Every time someone uploads a script to the (web-based version of the) VuGen Validator, I get emailed a copy of the validation report for their script. Needless to say, I see a lot of really bad scripts…and hopefully the script developers learn something from the failing grade their scripts are given by the Validator.

One thing that worries me is that lately I have seen a lot of BPM scripts containing the following code…

Action() 
{
    web_cache_cleanup();
    web_cleanup_cookies();
    web_set_sockets_option("CLOSE_KEEPALIVE_CONNECTIONS", "1");

    // script body removed from example.

    return 0;
}


It seems to be spreading virally between script developers as they cut-and-paste a piece of code they clearly don’t understand at the beginning of all their scripts.

Just in case you are new to all of this, let me give you some background.

  • BPM scripts are very similar to LoadRunner scripts, in that they are also developed with VuGen.
  • But BPM scripts are used for monitoring an application, rather than load testing.
  • Every 15 minutes (or whatever), the BPM script will be invoked on a BPM host. A new mmdrv.exe process is created, and the script runs in this. After the script has run, the mmdrv.exe process terminates. No state is retained between invocations of mmdrv.exe.
  • BPM scripts typically run for a single iteration each time they are invoked, and will never have complex run logic (percentage weightings, etc.).

So what does the above code do?

  • web_cache_cleanup(): Deletes the client-side cache for the vuser. But, as this function call appears at the beginning of the script and they will only do a single iteration, the vuser will always have an empty cache, so this function does nothing.
  • web_cleanup_cookies(): Deletes stored cookies for vuser. But for the same reasons as web_cache_cleanup(), this function does nothing.
  • web_set_sockets_option(“CLOSE_KEEPALIVE_CONNECTIONS”, “1”): This function causes the replay engine to close all open TCP connections. But at the start of the script, before any web requests have been made there are no open connections.
  • Note complete lack of comments, explaining why they have added the code.

This kind of cut-and-paste programming behaviour worries me because:

  • The developer clearly does not understand the code they are using.
  • The developer has never bothered to read the documentation for the functions or think about how their tool works.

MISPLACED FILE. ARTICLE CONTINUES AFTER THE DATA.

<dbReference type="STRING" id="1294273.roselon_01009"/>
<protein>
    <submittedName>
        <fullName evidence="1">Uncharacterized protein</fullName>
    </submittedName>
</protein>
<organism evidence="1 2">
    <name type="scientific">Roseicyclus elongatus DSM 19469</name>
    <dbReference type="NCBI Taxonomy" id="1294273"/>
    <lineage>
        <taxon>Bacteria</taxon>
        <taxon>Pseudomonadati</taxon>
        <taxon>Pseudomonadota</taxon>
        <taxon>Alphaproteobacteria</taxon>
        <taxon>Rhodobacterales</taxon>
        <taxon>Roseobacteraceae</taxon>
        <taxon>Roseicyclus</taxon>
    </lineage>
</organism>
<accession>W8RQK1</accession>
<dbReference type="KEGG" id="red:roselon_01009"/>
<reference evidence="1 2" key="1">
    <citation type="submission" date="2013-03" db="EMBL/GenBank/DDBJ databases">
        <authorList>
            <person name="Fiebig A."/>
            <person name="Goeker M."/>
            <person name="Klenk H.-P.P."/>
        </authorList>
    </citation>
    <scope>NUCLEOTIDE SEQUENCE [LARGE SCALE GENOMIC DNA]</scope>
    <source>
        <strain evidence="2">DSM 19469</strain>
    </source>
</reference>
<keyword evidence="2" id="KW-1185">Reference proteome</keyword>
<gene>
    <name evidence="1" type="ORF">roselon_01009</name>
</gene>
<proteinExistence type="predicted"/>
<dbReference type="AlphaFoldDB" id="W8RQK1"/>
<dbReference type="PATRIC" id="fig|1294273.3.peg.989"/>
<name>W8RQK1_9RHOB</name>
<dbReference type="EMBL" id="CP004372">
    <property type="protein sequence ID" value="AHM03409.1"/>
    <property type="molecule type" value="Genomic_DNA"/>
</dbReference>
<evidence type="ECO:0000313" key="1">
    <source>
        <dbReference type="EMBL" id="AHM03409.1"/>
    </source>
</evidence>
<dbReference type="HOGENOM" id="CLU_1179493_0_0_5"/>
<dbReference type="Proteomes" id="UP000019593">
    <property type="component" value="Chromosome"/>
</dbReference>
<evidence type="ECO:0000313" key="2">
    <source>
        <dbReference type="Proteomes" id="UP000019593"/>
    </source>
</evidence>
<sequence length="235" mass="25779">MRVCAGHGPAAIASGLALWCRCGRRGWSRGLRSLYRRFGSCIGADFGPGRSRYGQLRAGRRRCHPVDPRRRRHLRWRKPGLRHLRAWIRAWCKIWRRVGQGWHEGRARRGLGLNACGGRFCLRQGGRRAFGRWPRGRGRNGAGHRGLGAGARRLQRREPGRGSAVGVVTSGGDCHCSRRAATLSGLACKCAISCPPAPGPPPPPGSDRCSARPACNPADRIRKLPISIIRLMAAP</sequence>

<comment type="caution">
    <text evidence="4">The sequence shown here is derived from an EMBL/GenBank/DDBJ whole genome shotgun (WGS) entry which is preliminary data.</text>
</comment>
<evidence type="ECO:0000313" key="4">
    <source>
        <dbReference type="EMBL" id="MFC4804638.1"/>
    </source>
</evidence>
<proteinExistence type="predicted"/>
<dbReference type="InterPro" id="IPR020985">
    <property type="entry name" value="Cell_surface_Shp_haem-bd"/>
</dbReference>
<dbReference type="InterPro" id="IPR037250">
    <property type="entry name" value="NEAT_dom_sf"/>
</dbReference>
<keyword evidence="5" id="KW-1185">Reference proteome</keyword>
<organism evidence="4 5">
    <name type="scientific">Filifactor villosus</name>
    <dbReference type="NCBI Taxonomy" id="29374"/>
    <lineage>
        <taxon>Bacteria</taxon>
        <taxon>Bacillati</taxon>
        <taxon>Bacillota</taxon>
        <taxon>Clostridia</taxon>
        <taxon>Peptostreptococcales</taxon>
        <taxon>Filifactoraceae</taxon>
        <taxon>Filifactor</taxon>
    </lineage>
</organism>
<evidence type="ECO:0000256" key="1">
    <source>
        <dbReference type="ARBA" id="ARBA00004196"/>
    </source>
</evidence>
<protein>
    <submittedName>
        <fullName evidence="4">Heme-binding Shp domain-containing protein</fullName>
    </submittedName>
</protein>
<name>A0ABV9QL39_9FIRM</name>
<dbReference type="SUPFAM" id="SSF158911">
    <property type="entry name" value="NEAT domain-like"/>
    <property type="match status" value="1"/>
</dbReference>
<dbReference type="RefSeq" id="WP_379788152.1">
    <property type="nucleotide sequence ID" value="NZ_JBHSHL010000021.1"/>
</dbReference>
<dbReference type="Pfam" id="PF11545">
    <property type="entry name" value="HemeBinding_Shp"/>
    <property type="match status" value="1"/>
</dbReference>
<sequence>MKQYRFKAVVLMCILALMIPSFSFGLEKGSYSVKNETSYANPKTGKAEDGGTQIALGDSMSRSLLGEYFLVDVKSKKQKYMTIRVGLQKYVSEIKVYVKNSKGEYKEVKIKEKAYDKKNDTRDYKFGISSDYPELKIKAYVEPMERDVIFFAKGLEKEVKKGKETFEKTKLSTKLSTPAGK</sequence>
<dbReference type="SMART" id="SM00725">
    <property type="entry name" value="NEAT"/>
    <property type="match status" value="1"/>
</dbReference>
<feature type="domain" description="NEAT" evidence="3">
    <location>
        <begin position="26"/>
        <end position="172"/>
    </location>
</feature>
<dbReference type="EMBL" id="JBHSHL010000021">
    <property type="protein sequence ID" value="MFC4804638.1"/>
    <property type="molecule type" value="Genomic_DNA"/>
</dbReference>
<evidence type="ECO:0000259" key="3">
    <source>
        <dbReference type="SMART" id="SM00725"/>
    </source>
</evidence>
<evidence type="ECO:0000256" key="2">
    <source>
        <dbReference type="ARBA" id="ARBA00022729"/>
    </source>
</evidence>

• The developer has the attitude of “if the code runs, then it must be working”, which is a really bad practice when the code is designed to measure something. Code that runs successfully is not necessarily making an accurate measurement.

The script developer is engaged in “voodoo script development” (similar to Cargo Cult Testing), where they copy code from other scripts, or from the Internet but they don’t understand how it works (and certainly can’t explain the code to others). Rather than establishing a clear relationship between cause and effect, they try things at random until their code appears to work, and then they consider it finished. These people leave messes for other people to clean up, and spread confusion wherever they go.

If you read this, and think “hey, that’s me”, please find another job that is more suited to your technical skills…perhaps basket-weaving.

 

Published On: May 26, 2012Tags: ,

3 Comments

  1. Pragmatic Programmer May 27, 2012 at 7:12 pm - Reply

    Wikipedia says: “Cargo cult programming is a style of computer programming that is characterized by the ritual inclusion of code or program structures that serve no real purpose. The term cargo cult programmer may also apply when an unskilled or novice computer programmer (or one not experienced with the problem at hand) copies some program code from one place and pastes it into another place, with little or no understanding of how the code works, or whether it is required in its new position.”

    I call this “Harry Potter programming” because the developers seem to treat programming like magic, rather than as a science. See also: Programming by Coincidence

    Maybe you should add a check for this kind of code to your VuGen Validator?

  2. Chris May 29, 2012 at 12:16 pm - Reply

    Here is an example of a time that I had to use the web_set_sockets_option(“CLOSE_KEEPALIVE_CONNECTIONS”, “1”); function:

    – I had to do a BPM script that simulated a cached, and an un-cached hit to the SAP portal homepage.
    – While I could have used web_load_cache and web_dump_cache, I was concerned that with a long-life BPM script, the cache would get out-of-date.
    So i wrote my script to do this:

    1. Start_transaction (uncached homepage)
    2. web_url hompage
    3. End_Transaction (uncached homepage)
    4. web_set_sockets_option(“CLOSE_KEEPALIVE_CONNECTIONS”, “1”);
    5. Start_transaction (cached homepage)
    6. web_url hompage
    7. End_Transaction (cached homepage)

    I found that this was very accurate in recreating what my browser was doing (as seen using httpwatch).

  3. Bill Long June 13, 2012 at 5:37 am - Reply

    Stuart, I have been guilty of just such the offense that this article addresses. My rationalization is that I probably cut and pasted code from an action.c section that is part of an iterative LR script, and I wanted to be doubly sure that LoadRunner was going to virgin-ize my next vuser’s iteration. And, perhaps if I had any comments in my code, they might have resided in the init.c section instead. But, you are correct in that the code is useless for BAC script.

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